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The The The The The The The The
US Review of Books
09-22-15 - Joe Kilgore
"My intentions live beyond the words I write. Trust me; they lie beyond these pages, in the head, across the universes of the mind."
- The Author
Facundo Raganato has written an interesting book about books. It’s not a treatise on how writers write, or what readers read. Rather, it’s a dramatization of the interplay not only between writers and readers, but also between the characters within the pages. In Raganato’s tome, he converses directly with the reader as well as the characters he's writing about while simultaneously telling their story. The effect is a bit like waking up in the middle of a René Magritte painting while you’re looking at it.
The story, which is definitely secondary to the multiple-level psychological experience the author achieves, involves six characters adrift in environments and situations that test every facet of their physical and introspective capabilities. Each struggles with his or her own capacity to rationalize their presence in the story, their relationships with one another, their own individual psyches, their strength or impotence to effect their own outcomes, plus their interactions with both the writer and the reader. Think of them as modern wanderers pulled from Bunyan’s Pilgrim’s Progress and plunked right into the middle of an ever-changing Salvador Dali landscape complete with quicksand, crypts, train tracks to nowhere, rope bridges over vast chasms, and more.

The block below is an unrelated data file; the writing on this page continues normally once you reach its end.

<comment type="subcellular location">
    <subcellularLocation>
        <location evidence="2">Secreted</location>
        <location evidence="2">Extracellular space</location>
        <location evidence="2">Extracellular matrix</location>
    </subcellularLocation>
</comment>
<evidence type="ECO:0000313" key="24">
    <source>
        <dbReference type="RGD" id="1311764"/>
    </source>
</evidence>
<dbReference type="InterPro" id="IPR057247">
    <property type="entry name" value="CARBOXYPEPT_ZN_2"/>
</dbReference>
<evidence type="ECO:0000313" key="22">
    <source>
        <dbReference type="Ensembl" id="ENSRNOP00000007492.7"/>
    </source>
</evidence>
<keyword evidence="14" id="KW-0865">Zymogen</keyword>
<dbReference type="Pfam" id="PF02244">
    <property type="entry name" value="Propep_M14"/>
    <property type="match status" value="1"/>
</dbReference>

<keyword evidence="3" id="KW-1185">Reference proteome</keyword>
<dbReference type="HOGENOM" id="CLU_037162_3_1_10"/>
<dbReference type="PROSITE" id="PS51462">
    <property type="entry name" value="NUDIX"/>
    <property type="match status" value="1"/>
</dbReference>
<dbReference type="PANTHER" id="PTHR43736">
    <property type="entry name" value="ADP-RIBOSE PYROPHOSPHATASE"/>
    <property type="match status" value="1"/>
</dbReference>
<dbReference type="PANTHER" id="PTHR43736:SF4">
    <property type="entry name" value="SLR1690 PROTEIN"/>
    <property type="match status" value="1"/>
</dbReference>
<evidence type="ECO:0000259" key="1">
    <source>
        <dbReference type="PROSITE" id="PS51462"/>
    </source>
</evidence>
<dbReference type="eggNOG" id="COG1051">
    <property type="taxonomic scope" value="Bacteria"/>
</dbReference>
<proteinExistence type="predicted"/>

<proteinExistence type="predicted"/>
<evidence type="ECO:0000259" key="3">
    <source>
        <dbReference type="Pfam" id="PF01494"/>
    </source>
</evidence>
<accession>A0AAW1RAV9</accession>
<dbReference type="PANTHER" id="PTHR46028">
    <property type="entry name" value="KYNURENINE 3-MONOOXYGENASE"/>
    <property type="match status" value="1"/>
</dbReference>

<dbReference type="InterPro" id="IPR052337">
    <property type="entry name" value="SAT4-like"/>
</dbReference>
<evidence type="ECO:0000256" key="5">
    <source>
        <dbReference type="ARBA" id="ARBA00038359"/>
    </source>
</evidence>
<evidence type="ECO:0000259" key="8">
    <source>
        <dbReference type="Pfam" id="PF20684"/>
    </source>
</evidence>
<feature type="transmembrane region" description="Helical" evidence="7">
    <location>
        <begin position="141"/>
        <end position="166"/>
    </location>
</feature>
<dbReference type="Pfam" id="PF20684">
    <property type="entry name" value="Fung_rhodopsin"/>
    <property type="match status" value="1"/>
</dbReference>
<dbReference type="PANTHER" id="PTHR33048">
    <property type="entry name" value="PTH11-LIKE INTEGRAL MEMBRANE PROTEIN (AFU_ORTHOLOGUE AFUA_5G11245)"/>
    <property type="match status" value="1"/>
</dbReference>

Raganato’s The Author is similar to an abstract painting. Impact on the individual is what’s important. Collective agreement is neither achievable nor sought. There is no right or wrong. There is only that individual reflection of what the art says to the viewer. If you like making your own decisions and you appreciate literature that provides answers which provoke even more thoughtful questions, then Raganato’s book just might be for you.
- Joe Kilgore, US Review of Books
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